You may have heard about the disturbing teen Internet phenomenon called: "Am I Pretty Or Ugly?" As I type this, the tag on YouTube pulls up almost 500,000 results. It is a growing collection of personal videos made mostly by teens, asking viewers to weigh in on their appearances. I'll describe one here because I refuse to embed and drive more negative attention to the very young girls who are creating these public videos.
A young girl who looks around 12 or 13 is sitting in her living room with heavy eyeliner and a checkered blouse. She looks into the camera and says:
I'm making this video because I want to know if I'm pretty or not. My friends tell me that I'm pretty. It doesn't seem like I'm pretty though. Because people at school, they're like, 'You're not pretty at all, blah, blah, blah' and this and that ... It's pathetic because you walk around school and people think you're crazy or something because you think you're pretty.
The full video is more than four minutes long. It ends with her showing a series of photos of herself and asking viewers to leave a comment telling her if she is ugly or pretty.
Clutch Magazine wrote last week of the trend: "It's sad that young girls are out there seeking validation from a bunch of strangers." And the New York Post similarly claimed it was "systemic of a young culture obsessed with the superficial."
What's even more awful about this "new" online community -- it seems to make its headline rounds every few months or so -- is the way these mainstream media outlets talk about it. The young girls are shamed, and their intentions are dismissed as extreme self-obsession.
At HuffPost Teen, we recently published a brilliant essay by writer Meghan Harper called "Why I F***ing Love Teenage Girls," which you should read immediately if you have not. In it, Harper recounts her own experience as a preteen.
At 12, most girls understand real sadness. Twelve, though it seems so young to us now, felt really old at the time. By this point, you've already been told how to be, and realized that you're not measuring up. By 12, your skin is already shit, and your body is too flabby or your breasts haven't come in yet. Worst of all, when you're a girl, by 12 you've probably already been in a situation that made you feel threatened sexually.
According to researchers, age 9 is when girls begin to lose body confidence, and 20 to 40 percent of girls begin dieting at age 10. And according to another study, one in four teenage girls who have been in relationships reveal they have been pressured to perform oral sex or engage in intercourse. One in four.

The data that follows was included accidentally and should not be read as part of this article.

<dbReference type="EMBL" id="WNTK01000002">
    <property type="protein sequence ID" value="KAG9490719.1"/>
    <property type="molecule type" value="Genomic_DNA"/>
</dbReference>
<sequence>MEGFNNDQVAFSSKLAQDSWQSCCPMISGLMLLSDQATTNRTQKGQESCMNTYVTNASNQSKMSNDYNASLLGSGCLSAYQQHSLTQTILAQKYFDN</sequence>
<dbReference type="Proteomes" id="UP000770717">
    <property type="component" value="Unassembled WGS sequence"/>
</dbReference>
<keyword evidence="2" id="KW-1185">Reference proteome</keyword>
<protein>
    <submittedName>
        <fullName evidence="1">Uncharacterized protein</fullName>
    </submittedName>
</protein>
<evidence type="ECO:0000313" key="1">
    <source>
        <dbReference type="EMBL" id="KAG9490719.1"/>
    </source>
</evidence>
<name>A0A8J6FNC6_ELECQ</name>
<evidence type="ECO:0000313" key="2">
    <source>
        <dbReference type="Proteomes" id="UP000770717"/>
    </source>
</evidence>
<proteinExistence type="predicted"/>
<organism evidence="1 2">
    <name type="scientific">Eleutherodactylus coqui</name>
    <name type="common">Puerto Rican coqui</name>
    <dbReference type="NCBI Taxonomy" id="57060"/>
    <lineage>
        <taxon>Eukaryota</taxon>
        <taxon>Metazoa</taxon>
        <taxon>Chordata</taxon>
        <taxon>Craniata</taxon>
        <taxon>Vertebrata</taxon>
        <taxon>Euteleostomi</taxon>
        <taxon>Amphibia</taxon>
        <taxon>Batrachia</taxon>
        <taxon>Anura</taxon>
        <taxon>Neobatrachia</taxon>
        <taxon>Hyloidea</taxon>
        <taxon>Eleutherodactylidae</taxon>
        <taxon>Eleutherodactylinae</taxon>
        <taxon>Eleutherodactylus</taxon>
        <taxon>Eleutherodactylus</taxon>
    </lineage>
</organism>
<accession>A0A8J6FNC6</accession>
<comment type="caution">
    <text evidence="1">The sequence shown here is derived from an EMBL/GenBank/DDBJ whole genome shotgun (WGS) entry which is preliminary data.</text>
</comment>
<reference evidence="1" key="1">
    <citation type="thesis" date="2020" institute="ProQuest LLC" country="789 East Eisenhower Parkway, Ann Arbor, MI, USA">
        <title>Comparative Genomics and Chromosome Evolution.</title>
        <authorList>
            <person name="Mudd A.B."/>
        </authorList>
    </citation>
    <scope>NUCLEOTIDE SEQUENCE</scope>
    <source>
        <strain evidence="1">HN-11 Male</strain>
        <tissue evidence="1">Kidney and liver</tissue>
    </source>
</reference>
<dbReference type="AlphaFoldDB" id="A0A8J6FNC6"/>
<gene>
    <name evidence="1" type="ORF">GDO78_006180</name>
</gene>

Add in the "Who Wore It Better?" messaging these kids are bombarded by in their entertainment (and please take a moment to remember that their once beloved Facebook began as a "hot or not?" website called Facemash), and it's no surprise girls develop this troubling template for how they're supposed to judge themselves and each other.
We cannot blame teen girls for the ferociously sexist social environment they have no choice but to live in. Maybe what the girls in these YouTube videos are saying isn't: I don't feel pretty. Maybe it's actually: I feel completely powerless when it comes to my sexuality.
Another way to look at it is this: Teen and tween girls are using these online platforms as a way to have control over or participate in a conversation about their appearance that they feel is already happening around them. Scratch that -- a conversation they know is already happening around them.
In fact, the "Am I Pretty?" videos are a terrifying illustration of an abusive cycle at its worst. Think about it: We're essentially forcing girls to participate in their own self-abuse and then blaming them for it. And look at the comments on the "Am I Pretty?" videos -- they are a torrential stream of anonymous, unfathomably vicious bullying, often coming from adult voices.
So, when you want to talk about how to help these complicated, heartbreaking communities of young women, please stop relying on our tired, sexist caricature of the "attention-seeking" teen girl.
By doing this, you are confirming their biggest fear -- that it's not just the kids in the hallways at school who are judging them, it's everyone.